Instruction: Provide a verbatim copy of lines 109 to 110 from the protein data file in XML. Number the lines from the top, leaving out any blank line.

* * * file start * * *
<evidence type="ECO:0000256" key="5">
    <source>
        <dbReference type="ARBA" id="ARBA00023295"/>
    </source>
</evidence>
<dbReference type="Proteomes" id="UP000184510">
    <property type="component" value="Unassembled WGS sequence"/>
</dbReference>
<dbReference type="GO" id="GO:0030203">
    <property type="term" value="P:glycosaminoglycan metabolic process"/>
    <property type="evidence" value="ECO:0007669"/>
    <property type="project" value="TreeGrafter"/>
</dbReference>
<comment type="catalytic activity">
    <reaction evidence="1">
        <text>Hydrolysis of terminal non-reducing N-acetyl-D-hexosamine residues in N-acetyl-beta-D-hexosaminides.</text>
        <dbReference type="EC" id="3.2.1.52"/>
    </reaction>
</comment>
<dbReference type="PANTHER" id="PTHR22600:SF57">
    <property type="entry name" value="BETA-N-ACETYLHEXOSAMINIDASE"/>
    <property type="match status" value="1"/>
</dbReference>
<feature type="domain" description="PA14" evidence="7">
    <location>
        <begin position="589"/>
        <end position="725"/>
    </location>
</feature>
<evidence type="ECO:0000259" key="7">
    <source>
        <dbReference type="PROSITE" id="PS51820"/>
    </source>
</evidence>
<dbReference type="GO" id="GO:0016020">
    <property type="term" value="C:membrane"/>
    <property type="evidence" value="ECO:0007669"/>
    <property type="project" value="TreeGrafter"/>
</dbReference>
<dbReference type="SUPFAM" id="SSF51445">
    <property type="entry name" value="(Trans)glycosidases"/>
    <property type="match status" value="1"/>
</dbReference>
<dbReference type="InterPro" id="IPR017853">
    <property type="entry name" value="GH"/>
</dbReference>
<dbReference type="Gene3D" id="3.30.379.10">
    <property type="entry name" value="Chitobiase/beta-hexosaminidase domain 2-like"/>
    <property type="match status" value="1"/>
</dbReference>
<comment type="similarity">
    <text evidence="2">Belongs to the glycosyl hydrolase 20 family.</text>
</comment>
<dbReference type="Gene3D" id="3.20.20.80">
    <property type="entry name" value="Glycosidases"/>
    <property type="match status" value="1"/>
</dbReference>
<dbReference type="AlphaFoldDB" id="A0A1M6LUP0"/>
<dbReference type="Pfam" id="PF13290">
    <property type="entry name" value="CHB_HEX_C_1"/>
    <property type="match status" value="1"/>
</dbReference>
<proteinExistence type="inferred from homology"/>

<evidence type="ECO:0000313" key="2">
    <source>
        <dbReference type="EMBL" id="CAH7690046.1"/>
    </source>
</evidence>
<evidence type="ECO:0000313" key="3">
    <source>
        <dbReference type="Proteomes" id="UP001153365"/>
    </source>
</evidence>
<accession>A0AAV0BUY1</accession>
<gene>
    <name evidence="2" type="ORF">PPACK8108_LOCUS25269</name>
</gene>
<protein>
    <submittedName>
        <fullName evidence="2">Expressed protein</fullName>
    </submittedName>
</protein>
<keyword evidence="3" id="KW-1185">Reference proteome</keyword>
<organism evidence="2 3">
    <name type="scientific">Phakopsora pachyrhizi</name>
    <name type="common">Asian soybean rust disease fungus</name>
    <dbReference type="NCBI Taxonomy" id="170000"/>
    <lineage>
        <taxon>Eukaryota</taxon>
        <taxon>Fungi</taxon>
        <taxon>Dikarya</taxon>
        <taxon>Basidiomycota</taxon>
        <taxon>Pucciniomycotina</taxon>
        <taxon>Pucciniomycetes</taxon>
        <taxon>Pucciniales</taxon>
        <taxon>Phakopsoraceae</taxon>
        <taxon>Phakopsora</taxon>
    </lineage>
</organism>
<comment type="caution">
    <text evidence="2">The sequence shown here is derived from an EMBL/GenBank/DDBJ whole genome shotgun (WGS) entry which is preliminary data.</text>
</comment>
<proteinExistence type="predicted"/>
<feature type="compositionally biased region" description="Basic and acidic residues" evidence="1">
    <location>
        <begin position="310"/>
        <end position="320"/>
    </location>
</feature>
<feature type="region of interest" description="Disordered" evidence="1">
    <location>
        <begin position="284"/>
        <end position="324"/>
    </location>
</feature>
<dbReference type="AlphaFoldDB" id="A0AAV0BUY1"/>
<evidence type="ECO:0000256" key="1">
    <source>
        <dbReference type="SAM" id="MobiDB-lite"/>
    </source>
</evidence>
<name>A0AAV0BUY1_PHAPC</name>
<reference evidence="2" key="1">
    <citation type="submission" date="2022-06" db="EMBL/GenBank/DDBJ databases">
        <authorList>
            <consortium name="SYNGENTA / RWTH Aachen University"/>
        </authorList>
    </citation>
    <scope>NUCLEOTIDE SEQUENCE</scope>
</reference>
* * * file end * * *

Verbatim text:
</feature>
<feature type="region of interest" description="Disordered" evidence="1">